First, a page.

London, April 20 : A team of archaeologists has uncovered what seem to be the remains of a medieval castle in Maenclochog, UK.
According to a report in Western Telegraph, the dig was organized by PLANED, Cambria Archaeology and the National Park, and funded by the EU Transnational project.
The site of the castle is a car park in north Pembrokeshire, a village in Maenclochog.
The dig came about after documentary research, commissioned by the local community forum, identified the possibility of a castle existing on the site.
"The information had been passed down the generations by word of mouth but nobody knew if it was really there," said PLANED's Christian Donovan. "The only way to find out was to dig," she added.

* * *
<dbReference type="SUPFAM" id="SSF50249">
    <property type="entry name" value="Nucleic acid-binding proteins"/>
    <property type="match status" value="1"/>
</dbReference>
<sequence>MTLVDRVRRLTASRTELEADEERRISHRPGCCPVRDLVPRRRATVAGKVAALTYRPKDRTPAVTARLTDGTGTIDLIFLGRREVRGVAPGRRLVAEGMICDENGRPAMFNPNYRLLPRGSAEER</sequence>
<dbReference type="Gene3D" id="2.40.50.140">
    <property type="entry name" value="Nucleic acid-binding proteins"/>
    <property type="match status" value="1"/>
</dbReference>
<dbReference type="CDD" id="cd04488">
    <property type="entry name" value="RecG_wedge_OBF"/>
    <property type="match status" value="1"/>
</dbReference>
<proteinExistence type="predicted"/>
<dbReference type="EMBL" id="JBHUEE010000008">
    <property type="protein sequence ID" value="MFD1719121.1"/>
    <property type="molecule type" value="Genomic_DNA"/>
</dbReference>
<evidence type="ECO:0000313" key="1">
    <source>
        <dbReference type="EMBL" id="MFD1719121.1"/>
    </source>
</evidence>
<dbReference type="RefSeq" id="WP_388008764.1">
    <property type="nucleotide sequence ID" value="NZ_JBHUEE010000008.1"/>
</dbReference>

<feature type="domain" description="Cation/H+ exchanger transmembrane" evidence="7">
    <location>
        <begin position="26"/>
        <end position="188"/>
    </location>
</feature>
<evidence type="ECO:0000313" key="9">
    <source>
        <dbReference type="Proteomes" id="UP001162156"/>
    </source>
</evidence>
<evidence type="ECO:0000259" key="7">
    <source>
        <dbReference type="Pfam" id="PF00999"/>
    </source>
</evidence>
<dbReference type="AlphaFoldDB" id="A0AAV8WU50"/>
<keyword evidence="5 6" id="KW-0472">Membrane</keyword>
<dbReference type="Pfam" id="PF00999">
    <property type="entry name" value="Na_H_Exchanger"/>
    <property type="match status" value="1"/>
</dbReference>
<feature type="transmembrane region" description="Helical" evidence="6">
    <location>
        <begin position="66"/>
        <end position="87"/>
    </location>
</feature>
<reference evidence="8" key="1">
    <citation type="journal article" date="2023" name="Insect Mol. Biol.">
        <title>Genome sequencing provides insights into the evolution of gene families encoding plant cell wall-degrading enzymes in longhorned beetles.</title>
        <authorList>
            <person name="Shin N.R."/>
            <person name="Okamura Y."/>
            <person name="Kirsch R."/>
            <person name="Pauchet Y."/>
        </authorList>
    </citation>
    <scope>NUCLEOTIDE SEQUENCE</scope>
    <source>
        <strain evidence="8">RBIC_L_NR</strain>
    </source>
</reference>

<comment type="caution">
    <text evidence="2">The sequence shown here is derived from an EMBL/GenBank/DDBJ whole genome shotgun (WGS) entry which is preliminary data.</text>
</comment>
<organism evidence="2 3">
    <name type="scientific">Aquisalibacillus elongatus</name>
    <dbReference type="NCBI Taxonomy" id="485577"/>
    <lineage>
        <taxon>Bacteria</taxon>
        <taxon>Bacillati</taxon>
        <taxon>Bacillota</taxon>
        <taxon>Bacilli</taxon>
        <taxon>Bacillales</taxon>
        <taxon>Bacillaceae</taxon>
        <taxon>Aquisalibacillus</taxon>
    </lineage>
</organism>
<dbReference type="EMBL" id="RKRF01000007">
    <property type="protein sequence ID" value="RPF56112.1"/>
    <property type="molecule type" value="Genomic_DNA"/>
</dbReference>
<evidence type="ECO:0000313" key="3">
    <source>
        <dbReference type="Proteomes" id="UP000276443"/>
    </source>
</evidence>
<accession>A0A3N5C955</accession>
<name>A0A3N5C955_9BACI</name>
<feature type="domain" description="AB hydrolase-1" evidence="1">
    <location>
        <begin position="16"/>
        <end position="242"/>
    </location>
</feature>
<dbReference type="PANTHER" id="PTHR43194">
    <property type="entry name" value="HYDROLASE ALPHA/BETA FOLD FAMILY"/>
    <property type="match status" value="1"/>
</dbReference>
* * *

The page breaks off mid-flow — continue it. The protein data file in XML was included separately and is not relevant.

So far, excavators have uncovered what look to be the outer walls of a medieval castle, as well as post holes, the hearth of a medieval house and fragments of medieval pottery.
The discovery of the stone walls, dating from the early middle ages has particularly been exciting for the archaeologists.
"I don't think they expected to find that. It is looking as if it was a site for a medieval castle and possibly even a castle before that. We will know a lot more once the experts have had time to analyse the finds," said Donovan.
They have also discovered the skeleton of a dog, which archaeologists think is likely to be a family pet dating from the Middle Ages.
"It looks like it was laid to rest carefully, which has lead the team to conclude that it was someone's pet," said Donovan.
Excavations at the site are continuing until September 30th.